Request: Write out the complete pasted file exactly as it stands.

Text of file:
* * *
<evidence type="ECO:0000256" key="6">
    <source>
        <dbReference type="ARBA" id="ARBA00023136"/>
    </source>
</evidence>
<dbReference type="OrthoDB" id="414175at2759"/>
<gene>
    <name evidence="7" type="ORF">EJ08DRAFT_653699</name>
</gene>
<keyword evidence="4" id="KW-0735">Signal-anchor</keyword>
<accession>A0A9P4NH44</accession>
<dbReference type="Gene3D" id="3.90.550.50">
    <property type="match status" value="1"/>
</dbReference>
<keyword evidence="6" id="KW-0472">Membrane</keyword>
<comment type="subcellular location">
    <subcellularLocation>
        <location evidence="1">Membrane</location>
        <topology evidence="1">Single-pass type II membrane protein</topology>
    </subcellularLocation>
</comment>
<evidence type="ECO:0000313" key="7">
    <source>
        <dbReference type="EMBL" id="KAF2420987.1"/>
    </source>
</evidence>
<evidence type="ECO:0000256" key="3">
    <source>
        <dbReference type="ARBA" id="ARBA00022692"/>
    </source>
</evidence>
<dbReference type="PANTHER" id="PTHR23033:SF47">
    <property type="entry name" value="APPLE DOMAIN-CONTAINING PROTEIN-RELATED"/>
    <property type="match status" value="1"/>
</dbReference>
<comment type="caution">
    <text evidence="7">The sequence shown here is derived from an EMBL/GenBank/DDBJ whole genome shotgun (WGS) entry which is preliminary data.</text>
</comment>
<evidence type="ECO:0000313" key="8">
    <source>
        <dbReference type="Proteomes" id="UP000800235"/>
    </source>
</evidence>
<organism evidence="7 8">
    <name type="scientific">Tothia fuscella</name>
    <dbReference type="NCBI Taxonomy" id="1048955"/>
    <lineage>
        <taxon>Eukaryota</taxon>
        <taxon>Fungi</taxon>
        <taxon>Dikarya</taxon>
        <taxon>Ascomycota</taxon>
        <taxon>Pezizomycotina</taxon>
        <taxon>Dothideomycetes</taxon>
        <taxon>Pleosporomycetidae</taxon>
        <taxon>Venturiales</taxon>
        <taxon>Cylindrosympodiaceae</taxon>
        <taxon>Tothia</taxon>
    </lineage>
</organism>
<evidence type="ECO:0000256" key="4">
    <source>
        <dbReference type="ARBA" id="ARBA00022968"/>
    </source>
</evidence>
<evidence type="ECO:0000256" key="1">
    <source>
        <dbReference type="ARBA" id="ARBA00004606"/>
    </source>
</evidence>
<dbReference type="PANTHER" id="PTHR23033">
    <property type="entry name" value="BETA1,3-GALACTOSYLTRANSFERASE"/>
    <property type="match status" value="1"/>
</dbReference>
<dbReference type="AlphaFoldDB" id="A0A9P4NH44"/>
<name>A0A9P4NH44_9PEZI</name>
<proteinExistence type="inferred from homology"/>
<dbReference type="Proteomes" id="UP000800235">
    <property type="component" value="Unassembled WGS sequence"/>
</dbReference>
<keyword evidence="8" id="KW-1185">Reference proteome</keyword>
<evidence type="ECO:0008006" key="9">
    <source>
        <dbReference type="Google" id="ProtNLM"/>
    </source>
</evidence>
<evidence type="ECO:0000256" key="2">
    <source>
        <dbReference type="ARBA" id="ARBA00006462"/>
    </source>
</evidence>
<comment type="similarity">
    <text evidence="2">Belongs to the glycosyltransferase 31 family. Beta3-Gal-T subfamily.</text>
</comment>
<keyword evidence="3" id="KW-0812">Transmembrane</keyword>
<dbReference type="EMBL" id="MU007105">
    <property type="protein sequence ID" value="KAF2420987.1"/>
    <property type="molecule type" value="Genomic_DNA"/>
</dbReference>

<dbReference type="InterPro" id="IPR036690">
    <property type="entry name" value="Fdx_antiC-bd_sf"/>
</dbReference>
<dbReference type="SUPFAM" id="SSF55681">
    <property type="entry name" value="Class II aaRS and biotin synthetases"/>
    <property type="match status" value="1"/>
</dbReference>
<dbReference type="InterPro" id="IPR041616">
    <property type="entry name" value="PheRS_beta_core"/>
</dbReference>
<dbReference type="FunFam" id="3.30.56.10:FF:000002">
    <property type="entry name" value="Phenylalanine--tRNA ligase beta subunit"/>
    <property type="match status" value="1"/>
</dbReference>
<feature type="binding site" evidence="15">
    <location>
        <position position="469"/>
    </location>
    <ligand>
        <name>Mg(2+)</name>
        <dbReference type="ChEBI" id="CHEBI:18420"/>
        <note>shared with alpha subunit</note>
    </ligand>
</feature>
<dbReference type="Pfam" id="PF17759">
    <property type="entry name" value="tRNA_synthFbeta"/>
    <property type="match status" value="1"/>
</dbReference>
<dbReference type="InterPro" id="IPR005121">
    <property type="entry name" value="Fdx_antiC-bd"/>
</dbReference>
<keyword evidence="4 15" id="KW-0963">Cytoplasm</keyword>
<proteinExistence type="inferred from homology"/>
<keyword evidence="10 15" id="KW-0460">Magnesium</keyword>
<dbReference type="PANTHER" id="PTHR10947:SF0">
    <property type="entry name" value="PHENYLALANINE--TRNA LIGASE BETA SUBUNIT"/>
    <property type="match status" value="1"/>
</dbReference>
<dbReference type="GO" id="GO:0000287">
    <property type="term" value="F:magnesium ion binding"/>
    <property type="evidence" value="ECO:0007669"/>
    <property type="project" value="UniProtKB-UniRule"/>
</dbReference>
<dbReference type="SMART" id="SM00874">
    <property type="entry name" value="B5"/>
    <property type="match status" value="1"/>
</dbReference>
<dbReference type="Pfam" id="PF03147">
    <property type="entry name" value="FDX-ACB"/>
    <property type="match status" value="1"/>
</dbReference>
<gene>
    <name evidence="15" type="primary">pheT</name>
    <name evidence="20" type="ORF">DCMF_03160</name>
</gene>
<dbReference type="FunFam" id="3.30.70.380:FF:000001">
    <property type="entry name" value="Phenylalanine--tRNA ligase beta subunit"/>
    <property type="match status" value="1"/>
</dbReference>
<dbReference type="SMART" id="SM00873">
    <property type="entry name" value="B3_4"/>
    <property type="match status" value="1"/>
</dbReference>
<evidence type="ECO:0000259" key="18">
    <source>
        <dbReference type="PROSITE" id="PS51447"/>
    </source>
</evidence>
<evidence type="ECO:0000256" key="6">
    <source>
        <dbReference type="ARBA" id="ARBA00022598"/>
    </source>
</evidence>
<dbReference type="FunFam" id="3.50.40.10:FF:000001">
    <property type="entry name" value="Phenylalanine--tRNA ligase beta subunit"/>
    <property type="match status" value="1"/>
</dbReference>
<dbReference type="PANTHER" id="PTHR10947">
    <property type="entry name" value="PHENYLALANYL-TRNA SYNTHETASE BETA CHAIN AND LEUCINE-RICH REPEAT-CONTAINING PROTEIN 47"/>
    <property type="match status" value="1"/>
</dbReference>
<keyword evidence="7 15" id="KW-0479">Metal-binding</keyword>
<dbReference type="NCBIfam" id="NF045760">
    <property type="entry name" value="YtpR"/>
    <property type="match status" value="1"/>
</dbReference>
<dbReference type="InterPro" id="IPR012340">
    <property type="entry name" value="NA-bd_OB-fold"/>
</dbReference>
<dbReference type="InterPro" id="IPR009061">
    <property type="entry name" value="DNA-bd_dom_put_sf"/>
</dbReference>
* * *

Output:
<evidence type="ECO:0000256" key="6">
    <source>
        <dbReference type="ARBA" id="ARBA00023136"/>
    </source>
</evidence>
<dbReference type="OrthoDB" id="414175at2759"/>
<gene>
    <name evidence="7" type="ORF">EJ08DRAFT_653699</name>
</gene>
<keyword evidence="4" id="KW-0735">Signal-anchor</keyword>
<accession>A0A9P4NH44</accession>
<dbReference type="Gene3D" id="3.90.550.50">
    <property type="match status" value="1"/>
</dbReference>
<keyword evidence="6" id="KW-0472">Membrane</keyword>
<comment type="subcellular location">
    <subcellularLocation>
        <location evidence="1">Membrane</location>
        <topology evidence="1">Single-pass type II membrane protein</topology>
    </subcellularLocation>
</comment>
<evidence type="ECO:0000313" key="7">
    <source>
        <dbReference type="EMBL" id="KAF2420987.1"/>
    </source>
</evidence>
<evidence type="ECO:0000256" key="3">
    <source>
        <dbReference type="ARBA" id="ARBA00022692"/>
    </source>
</evidence>
<dbReference type="PANTHER" id="PTHR23033:SF47">
    <property type="entry name" value="APPLE DOMAIN-CONTAINING PROTEIN-RELATED"/>
    <property type="match status" value="1"/>
</dbReference>
<comment type="caution">
    <text evidence="7">The sequence shown here is derived from an EMBL/GenBank/DDBJ whole genome shotgun (WGS) entry which is preliminary data.</text>
</comment>
<evidence type="ECO:0000313" key="8">
    <source>
        <dbReference type="Proteomes" id="UP000800235"/>
    </source>
</evidence>
<organism evidence="7 8">
    <name type="scientific">Tothia fuscella</name>
    <dbReference type="NCBI Taxonomy" id="1048955"/>
    <lineage>
        <taxon>Eukaryota</taxon>
        <taxon>Fungi</taxon>
        <taxon>Dikarya</taxon>
        <taxon>Ascomycota</taxon>
        <taxon>Pezizomycotina</taxon>
        <taxon>Dothideomycetes</taxon>
        <taxon>Pleosporomycetidae</taxon>
        <taxon>Venturiales</taxon>
        <taxon>Cylindrosympodiaceae</taxon>
        <taxon>Tothia</taxon>
    </lineage>
</organism>
<evidence type="ECO:0000256" key="4">
    <source>
        <dbReference type="ARBA" id="ARBA00022968"/>
    </source>
</evidence>
<evidence type="ECO:0000256" key="1">
    <source>
        <dbReference type="ARBA" id="ARBA00004606"/>
    </source>
</evidence>
<dbReference type="PANTHER" id="PTHR23033">
    <property type="entry name" value="BETA1,3-GALACTOSYLTRANSFERASE"/>
    <property type="match status" value="1"/>
</dbReference>
<dbReference type="AlphaFoldDB" id="A0A9P4NH44"/>
<name>A0A9P4NH44_9PEZI</name>
<proteinExistence type="inferred from homology"/>
<dbReference type="Proteomes" id="UP000800235">
    <property type="component" value="Unassembled WGS sequence"/>
</dbReference>
<keyword evidence="8" id="KW-1185">Reference proteome</keyword>
<evidence type="ECO:0008006" key="9">
    <source>
        <dbReference type="Google" id="ProtNLM"/>
    </source>
</evidence>
<evidence type="ECO:0000256" key="2">
    <source>
        <dbReference type="ARBA" id="ARBA00006462"/>
    </source>
</evidence>
<comment type="similarity">
    <text evidence="2">Belongs to the glycosyltransferase 31 family. Beta3-Gal-T subfamily.</text>
</comment>
<keyword evidence="3" id="KW-0812">Transmembrane</keyword>
<dbReference type="EMBL" id="MU007105">
    <property type="protein sequence ID" value="KAF2420987.1"/>
    <property type="molecule type" value="Genomic_DNA"/>
</dbReference>

<dbReference type="InterPro" id="IPR036690">
    <property type="entry name" value="Fdx_antiC-bd_sf"/>
</dbReference>
<dbReference type="SUPFAM" id="SSF55681">
    <property type="entry name" value="Class II aaRS and biotin synthetases"/>
    <property type="match status" value="1"/>
</dbReference>
<dbReference type="InterPro" id="IPR041616">
    <property type="entry name" value="PheRS_beta_core"/>
</dbReference>
<dbReference type="FunFam" id="3.30.56.10:FF:000002">
    <property type="entry name" value="Phenylalanine--tRNA ligase beta subunit"/>
    <property type="match status" value="1"/>
</dbReference>
<feature type="binding site" evidence="15">
    <location>
        <position position="469"/>
    </location>
    <ligand>
        <name>Mg(2+)</name>
        <dbReference type="ChEBI" id="CHEBI:18420"/>
        <note>shared with alpha subunit</note>
    </ligand>
</feature>
<dbReference type="Pfam" id="PF17759">
    <property type="entry name" value="tRNA_synthFbeta"/>
    <property type="match status" value="1"/>
</dbReference>
<dbReference type="InterPro" id="IPR005121">
    <property type="entry name" value="Fdx_antiC-bd"/>
</dbReference>
<keyword evidence="4 15" id="KW-0963">Cytoplasm</keyword>
<proteinExistence type="inferred from homology"/>
<keyword evidence="10 15" id="KW-0460">Magnesium</keyword>
<dbReference type="PANTHER" id="PTHR10947:SF0">
    <property type="entry name" value="PHENYLALANINE--TRNA LIGASE BETA SUBUNIT"/>
    <property type="match status" value="1"/>
</dbReference>
<dbReference type="GO" id="GO:0000287">
    <property type="term" value="F:magnesium ion binding"/>
    <property type="evidence" value="ECO:0007669"/>
    <property type="project" value="UniProtKB-UniRule"/>
</dbReference>
<dbReference type="SMART" id="SM00874">
    <property type="entry name" value="B5"/>
    <property type="match status" value="1"/>
</dbReference>
<dbReference type="Pfam" id="PF03147">
    <property type="entry name" value="FDX-ACB"/>
    <property type="match status" value="1"/>
</dbReference>
<gene>
    <name evidence="15" type="primary">pheT</name>
    <name evidence="20" type="ORF">DCMF_03160</name>
</gene>
<dbReference type="FunFam" id="3.30.70.380:FF:000001">
    <property type="entry name" value="Phenylalanine--tRNA ligase beta subunit"/>
    <property type="match status" value="1"/>
</dbReference>
<dbReference type="SMART" id="SM00873">
    <property type="entry name" value="B3_4"/>
    <property type="match status" value="1"/>
</dbReference>
<evidence type="ECO:0000259" key="18">
    <source>
        <dbReference type="PROSITE" id="PS51447"/>
    </source>
</evidence>
<evidence type="ECO:0000256" key="6">
    <source>
        <dbReference type="ARBA" id="ARBA00022598"/>
    </source>
</evidence>
<dbReference type="FunFam" id="3.50.40.10:FF:000001">
    <property type="entry name" value="Phenylalanine--tRNA ligase beta subunit"/>
    <property type="match status" value="1"/>
</dbReference>
<dbReference type="PANTHER" id="PTHR10947">
    <property type="entry name" value="PHENYLALANYL-TRNA SYNTHETASE BETA CHAIN AND LEUCINE-RICH REPEAT-CONTAINING PROTEIN 47"/>
    <property type="match status" value="1"/>
</dbReference>
<keyword evidence="7 15" id="KW-0479">Metal-binding</keyword>
<dbReference type="NCBIfam" id="NF045760">
    <property type="entry name" value="YtpR"/>
    <property type="match status" value="1"/>
</dbReference>
<dbReference type="InterPro" id="IPR012340">
    <property type="entry name" value="NA-bd_OB-fold"/>
</dbReference>
<dbReference type="InterPro" id="IPR009061">
    <property type="entry name" value="DNA-bd_dom_put_sf"/>
</dbReference>